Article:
Nocilla Lab by Agustin Fernandez Mallo

Nocilla Lab  by Agustin Fernandez Mallo

Spanish fiction

Original title – Nocilla Lab

Translator – Thomas Bunstead

Source – review copy

There are two books that finish a series of novels that could be in the Man Booker longlist when it comes out in a few day and thet are The end by Karl Ove Knausgaard, I read but never got around to reviewing this epic book and the end of his cycle of books. Here we have another the last in the Nocilla trilogy by the Physicist turned writer Agustin Fernandez Mallo. This is the last of his series that was herald as a new style of writing in Spain when the books came out and lead to him become part of the Nocilla generation.

True story, very significant too, a man returns to the deserted city of Pripyat, near chernobyl, a place he and the reat of the poulace fled following the nuclear reactor disaster 5 years before, walks the empty streets, which, like the perfectly preserved buildings, take him back to his life in the city, his efforts as a construction worker here in the 1970’s were not for nothing, comes to his own street, scans the tower block for the windows of his former flat, surveying the exterior for a couple of seconds, 7 seconds,15 seconds, 1 minute, before turning the camera around so that his face is in the shot and saying, not sure, not sure this is where my flat was, the gazes up at the forest of windows again and says , not to the camera.

The odd opening of the first story has a rrapid feel to the writer writing it as we read it.

This book differs from its previous two books as it is less jumpy in its style what we have in this is three tales two novellas and a graphic novella if there is such a thing. What the first story is about a couple who are on a trip around the world the story is made up of little stories about their travels and the places they have been around the world until when they are in Thailand and the boyfriend crashes this is where we get this recounting of there travels mixed with books he has read especially Music of hance by Paul Auster where the main character Juliet spends a year traveling in her Saab but gets to pick up a man who leads her life down a different path and this is maybe what Mallo is trying to capture the book is a single eighty page sentence that captures the travels in the now although they were in the past and gave the writer time to write his trilogy the title of the collection is Automatic search engine which is maybe how Mallo’s mind works at time a series of jumps that rabbit hole of googling discovery and if you are sat recalling a trip the net would add the dimension it does here a sort of padding to the story . the next story follows a couple around Sardinia this tale is simpler as it is more on the mundane side of life those little everyday events. as the travels follow the project is this the same couple? The last part is a graphic novel where the writer himself is the main character.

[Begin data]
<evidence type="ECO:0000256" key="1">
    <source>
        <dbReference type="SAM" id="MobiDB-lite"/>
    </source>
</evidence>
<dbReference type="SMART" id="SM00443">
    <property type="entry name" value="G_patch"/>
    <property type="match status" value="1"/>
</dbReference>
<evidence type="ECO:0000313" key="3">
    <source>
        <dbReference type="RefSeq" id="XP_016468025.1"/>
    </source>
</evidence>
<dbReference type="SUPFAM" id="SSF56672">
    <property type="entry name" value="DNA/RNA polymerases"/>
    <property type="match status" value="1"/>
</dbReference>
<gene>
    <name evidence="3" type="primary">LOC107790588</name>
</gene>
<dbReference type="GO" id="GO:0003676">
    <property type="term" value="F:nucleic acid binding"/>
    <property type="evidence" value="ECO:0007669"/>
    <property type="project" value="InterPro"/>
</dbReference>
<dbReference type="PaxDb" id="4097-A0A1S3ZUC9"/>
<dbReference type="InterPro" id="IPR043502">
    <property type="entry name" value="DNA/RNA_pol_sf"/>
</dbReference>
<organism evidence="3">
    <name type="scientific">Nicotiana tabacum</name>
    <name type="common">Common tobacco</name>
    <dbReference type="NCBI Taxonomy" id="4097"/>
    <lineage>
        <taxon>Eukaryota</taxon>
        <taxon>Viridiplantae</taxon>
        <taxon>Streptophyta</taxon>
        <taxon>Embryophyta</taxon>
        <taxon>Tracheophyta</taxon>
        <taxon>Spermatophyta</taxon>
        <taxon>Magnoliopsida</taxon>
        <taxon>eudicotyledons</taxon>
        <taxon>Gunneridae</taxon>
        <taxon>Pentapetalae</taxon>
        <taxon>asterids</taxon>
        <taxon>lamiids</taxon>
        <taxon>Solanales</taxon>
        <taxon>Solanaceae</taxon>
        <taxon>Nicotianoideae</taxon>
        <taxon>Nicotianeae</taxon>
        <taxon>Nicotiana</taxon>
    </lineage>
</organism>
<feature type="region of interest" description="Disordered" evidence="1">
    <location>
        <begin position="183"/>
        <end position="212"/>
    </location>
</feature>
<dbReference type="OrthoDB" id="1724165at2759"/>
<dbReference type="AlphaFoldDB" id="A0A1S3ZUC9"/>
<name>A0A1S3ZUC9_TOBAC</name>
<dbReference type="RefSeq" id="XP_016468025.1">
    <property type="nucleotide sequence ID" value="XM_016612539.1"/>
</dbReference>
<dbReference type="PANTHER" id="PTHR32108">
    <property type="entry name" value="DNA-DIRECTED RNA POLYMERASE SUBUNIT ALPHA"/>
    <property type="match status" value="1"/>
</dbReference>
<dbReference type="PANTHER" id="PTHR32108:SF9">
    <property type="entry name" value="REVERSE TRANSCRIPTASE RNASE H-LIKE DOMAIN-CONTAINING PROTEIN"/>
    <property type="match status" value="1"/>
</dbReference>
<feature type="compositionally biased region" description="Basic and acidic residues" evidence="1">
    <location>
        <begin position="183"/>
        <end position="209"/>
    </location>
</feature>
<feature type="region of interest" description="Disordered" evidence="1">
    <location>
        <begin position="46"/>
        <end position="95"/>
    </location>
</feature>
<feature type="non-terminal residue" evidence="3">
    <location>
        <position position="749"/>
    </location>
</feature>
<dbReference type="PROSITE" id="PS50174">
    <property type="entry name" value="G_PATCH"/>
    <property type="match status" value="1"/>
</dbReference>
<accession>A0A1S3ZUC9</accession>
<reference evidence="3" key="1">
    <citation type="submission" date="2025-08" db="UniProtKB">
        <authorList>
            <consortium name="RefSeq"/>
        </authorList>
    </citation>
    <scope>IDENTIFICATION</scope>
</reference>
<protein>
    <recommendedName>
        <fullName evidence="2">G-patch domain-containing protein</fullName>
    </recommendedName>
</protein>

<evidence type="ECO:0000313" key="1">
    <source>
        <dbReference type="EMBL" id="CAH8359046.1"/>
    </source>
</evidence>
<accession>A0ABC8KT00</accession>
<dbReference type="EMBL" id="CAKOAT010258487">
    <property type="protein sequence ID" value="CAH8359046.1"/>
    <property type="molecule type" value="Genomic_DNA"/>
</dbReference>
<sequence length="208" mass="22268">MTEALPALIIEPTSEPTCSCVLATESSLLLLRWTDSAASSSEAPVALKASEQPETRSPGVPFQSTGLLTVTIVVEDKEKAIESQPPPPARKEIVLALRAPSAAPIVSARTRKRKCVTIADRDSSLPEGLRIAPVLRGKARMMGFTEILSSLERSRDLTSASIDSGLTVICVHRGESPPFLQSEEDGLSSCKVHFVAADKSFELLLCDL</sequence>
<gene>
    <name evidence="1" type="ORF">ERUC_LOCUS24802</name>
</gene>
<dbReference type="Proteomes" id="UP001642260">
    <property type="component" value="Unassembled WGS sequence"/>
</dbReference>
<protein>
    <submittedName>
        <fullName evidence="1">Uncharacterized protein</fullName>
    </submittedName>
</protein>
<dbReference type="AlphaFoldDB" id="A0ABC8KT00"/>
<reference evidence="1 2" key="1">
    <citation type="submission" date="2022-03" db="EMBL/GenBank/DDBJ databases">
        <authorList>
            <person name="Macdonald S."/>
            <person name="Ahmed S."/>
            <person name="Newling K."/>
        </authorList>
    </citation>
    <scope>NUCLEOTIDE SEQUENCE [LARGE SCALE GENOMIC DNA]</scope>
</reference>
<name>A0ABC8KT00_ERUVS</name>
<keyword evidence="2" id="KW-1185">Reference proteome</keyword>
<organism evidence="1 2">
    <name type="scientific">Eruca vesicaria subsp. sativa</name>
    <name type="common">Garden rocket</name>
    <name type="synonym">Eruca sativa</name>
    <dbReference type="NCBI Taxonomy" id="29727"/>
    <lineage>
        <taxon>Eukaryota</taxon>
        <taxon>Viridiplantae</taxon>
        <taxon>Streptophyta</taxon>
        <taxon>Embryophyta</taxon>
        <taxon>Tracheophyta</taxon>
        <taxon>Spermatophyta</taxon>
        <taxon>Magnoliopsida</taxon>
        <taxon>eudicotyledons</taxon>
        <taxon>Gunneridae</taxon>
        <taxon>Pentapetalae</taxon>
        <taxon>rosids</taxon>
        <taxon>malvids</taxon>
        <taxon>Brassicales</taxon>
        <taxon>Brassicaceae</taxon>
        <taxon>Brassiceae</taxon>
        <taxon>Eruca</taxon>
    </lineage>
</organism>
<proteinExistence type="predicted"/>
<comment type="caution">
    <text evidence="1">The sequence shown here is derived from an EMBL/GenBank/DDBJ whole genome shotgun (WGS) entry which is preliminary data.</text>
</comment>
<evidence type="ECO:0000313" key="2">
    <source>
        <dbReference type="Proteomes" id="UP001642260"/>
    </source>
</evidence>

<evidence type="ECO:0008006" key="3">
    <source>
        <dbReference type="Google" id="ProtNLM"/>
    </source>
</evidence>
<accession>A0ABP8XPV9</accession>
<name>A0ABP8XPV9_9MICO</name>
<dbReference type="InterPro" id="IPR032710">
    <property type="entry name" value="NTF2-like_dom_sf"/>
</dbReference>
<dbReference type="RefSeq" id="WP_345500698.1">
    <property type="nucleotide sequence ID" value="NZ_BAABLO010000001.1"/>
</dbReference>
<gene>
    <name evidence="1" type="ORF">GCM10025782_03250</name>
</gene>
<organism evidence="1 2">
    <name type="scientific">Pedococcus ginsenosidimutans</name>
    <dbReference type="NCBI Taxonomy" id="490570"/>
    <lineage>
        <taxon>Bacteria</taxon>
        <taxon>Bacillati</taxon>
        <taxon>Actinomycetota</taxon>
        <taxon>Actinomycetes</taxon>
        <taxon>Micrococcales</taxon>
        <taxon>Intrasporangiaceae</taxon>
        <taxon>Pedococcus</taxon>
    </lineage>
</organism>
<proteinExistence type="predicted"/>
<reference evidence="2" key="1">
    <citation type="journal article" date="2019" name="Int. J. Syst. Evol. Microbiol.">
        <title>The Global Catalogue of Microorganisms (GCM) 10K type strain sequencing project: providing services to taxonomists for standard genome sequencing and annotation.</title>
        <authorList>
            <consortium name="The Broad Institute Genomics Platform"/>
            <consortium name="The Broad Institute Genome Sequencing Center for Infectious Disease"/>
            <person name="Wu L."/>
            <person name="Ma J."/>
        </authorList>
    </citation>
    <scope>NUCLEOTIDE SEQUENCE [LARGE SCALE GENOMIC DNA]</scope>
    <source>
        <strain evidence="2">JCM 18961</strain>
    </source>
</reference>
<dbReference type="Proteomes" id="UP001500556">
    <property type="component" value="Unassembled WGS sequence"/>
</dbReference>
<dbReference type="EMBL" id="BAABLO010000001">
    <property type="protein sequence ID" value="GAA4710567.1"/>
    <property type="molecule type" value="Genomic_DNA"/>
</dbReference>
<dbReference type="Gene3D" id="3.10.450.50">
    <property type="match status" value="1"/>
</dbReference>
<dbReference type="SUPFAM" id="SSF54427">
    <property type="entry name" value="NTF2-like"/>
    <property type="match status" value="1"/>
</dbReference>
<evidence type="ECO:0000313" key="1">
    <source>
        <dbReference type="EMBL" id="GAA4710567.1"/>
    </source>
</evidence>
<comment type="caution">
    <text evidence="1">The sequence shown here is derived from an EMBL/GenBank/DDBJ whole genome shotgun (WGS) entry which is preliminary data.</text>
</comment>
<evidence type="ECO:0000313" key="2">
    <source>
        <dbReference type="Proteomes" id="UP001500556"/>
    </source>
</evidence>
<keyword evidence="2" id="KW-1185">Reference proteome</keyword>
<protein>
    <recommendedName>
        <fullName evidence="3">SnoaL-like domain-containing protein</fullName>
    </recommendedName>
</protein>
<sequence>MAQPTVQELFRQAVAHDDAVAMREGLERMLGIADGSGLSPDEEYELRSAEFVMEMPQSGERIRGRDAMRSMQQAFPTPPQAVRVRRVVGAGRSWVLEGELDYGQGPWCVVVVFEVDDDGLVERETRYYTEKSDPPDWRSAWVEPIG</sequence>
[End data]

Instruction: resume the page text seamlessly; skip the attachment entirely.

10.

In the days that followed, without straying far from the area we’d been exploring, we returned the car and hired another, a slightly larger Lancia. I can’t remember the model.

The weather stayed stormy, and once or rtwice we got caught on beaches.

The second story as tyou see with this brief extract has a very different feel to the first story a simple mundane tale in a way.

It is another interesting book from Mallo he has really tried to break the mold of what fiction is in a way he is like his science background experimenting with how stories work first here with a stream of words a Beckett like babble that comes together as a man tries to outpour what has happened to him I was reminded of the Beckett piece, not I, I have the sense it would work in the same way when reading at a speaking speed.  The second is almost testing if you tried to make a story as mundane as possible with just every day a sort of modern take on the kitchen sink drama of the sixties where a trip to Sardina comes down to the everyday events of life. The last is an autofiction take on the graphic novel. This book isn’t as adventurous as the earlier two but in a way is maybe the most accessible of the series for that. I hope it makes the longlist for me this is the sort of fiction we should be championing the ones that make the reader work at times.

 

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Nocilla Experience by Agustin Fernandez Mallo

Nocilla Experience by Agustin Fernandez Mallo

Spanish fiction

Original title – Nocilla Experience

Translator – Thomas Bunstead

Source – review copy

I had the third part of the trilogy of novels from Agustin Fernandez Mallo. It reminded me that I hadn’t reviewed the second part after reading it so a quick rereading today Christmas eve. He is one of the leading lights of Spanish fiction and his books test the barrier of what fiction is this is similar to the first book Nocilla dream which I reviewed a couple of years ago. He is a writer that mix styles and almost cut his piece into small chunks. Here some chapters are only a few lines long, other glimpses of personal stories.

Henry Darger died at his Chicago home in 1970, having played out what is the strangest, most solitary episode in the history of art. He believed to have been born in Brazil in 1892. When he was four he lost his mother, who died giving birth to a girl who was later given up for adoption . Henry never met this sister. Soon after, bith Henry and his father were admitted to mental institutions. Henry’s diagnosis was that “His heart is not in the right place”.He never saw his father again after that.

Darger maybe a perfect example of the Loner a modern man before Modern men appeared he wrote a 15000 page book no one read!